Soup kitchens are a major source of meals. I visited Mike Ottley, director of operations for Holy Apostles on 28th Street and Ninth Avenue where 1,200 lunchtime meals have been served daily for more than 33 years. Mike is a Culinary Institute of America graduate, overseeing meals at Holy Apostles since 2009 after a traditional culinary career in hospitality. That passion stays with him. The kale salad on the lunch tray is part of his commitment to serve fresh vegetables and comes from the local farmer’s market around the corner at end-of-day, greatly reduced prices.
There were local peaches for dessert. Five hundred pounds of bread is served daily, although most keep it with them for later. His food budget comes from the Hunger Prevention and Nutrition Assistance Program administered by the state) and block grants but over 80 percent comes from donors. He receives food from City Harvest as well as purchasing from wholesalers. “I’m a shopper,” he says, looking at bid sheets from vendors very critically. Yet the menu, which changes daily, will surprise you. Voted best free meal on Yelp was a distinction he succeeded in squelching. By the way, most of the kale salad wasn’t touched. Rice and beans, cooked collards, potatoes do much better, but Mike isn’t discouraged.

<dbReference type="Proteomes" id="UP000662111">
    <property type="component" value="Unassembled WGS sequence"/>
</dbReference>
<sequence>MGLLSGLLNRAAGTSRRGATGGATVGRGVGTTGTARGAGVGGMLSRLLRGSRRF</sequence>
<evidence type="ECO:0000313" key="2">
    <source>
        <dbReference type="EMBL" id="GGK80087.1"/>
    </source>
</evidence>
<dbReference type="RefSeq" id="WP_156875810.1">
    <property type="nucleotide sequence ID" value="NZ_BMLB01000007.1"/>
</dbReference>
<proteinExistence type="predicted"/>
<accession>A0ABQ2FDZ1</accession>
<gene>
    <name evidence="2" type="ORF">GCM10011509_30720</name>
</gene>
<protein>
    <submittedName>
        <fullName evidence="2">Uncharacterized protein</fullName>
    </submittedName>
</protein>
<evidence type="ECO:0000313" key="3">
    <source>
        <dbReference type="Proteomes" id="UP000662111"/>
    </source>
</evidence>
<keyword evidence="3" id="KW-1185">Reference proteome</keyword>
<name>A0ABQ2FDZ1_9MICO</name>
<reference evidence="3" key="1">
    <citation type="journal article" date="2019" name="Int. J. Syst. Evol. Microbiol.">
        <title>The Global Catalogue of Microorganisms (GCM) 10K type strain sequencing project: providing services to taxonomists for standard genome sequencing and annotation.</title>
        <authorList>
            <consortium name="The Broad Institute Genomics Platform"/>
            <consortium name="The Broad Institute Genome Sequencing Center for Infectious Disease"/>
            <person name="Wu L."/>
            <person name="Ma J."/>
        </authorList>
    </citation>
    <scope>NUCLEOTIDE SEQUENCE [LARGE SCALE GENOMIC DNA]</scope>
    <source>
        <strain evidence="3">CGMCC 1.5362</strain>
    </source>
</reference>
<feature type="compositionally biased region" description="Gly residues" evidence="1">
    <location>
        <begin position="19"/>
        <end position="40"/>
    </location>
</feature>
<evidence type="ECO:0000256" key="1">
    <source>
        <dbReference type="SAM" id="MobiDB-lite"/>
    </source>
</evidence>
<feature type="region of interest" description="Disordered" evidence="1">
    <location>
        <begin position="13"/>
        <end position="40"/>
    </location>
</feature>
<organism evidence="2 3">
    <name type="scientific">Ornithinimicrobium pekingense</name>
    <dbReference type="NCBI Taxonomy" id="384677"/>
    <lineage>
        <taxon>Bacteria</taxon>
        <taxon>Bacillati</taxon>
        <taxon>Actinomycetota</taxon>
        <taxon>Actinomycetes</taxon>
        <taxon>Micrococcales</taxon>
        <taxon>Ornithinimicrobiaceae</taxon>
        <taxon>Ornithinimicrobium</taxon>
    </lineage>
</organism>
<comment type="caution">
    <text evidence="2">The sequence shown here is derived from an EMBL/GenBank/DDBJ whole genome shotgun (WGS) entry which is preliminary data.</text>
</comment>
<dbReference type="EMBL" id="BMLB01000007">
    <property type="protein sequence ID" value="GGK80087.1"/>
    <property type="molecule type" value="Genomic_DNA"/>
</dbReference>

St. Francis Food Pantries and Shelters serves 1.5 million meals annually in their 40 pantry locations. Joe Sano, executive director, sees both the homeless and the working poor daily.
On his grocery list are cases of ravioli, beef stew, chili beans, tuna, corned beef, cereal, mac-n-cheese, oatmeal, spaghetti, rice and fresh produce. The fruits and vegetables comes as a donation from Gristedes. No cookies, no candy, no sugary drinks. He sees more working poor as well as an increase in Asian faces and the elderly, all a result of gentrification pressures.
The Salvation Army services 2.5 million meals to the city’s homeless and working poor each year in 32 locations where the ratios of homeless to working poor vary. With increased emphasis on healthier meals, many guests resist the fresh vegetables, whole fruit or grains, said Joe Phillips, director of emergency programs. On the list of banned foods: Sausage, whole milk, bottled water, high sodium items, fruit roll ups, pudding, doughnuts, chips and obvious junk food. Overall, he said, an increase in demand for meals had been matched by a decrease in funding.
Delving into this topic was fed by my curiosity but also a sense of the connection between social justice and food. We think of ‘the homeless’ as an anonymous monolith and very apart from mainstream life, but when we look at mealtime and the necessity of eating, suddenly, they are just like us.
I’ll address The other half of the story, meals in shelters, in my next column.
Liz Neumark is the CEO of Great Performances catering and the author of the cookbook “Sylvia’s Table.”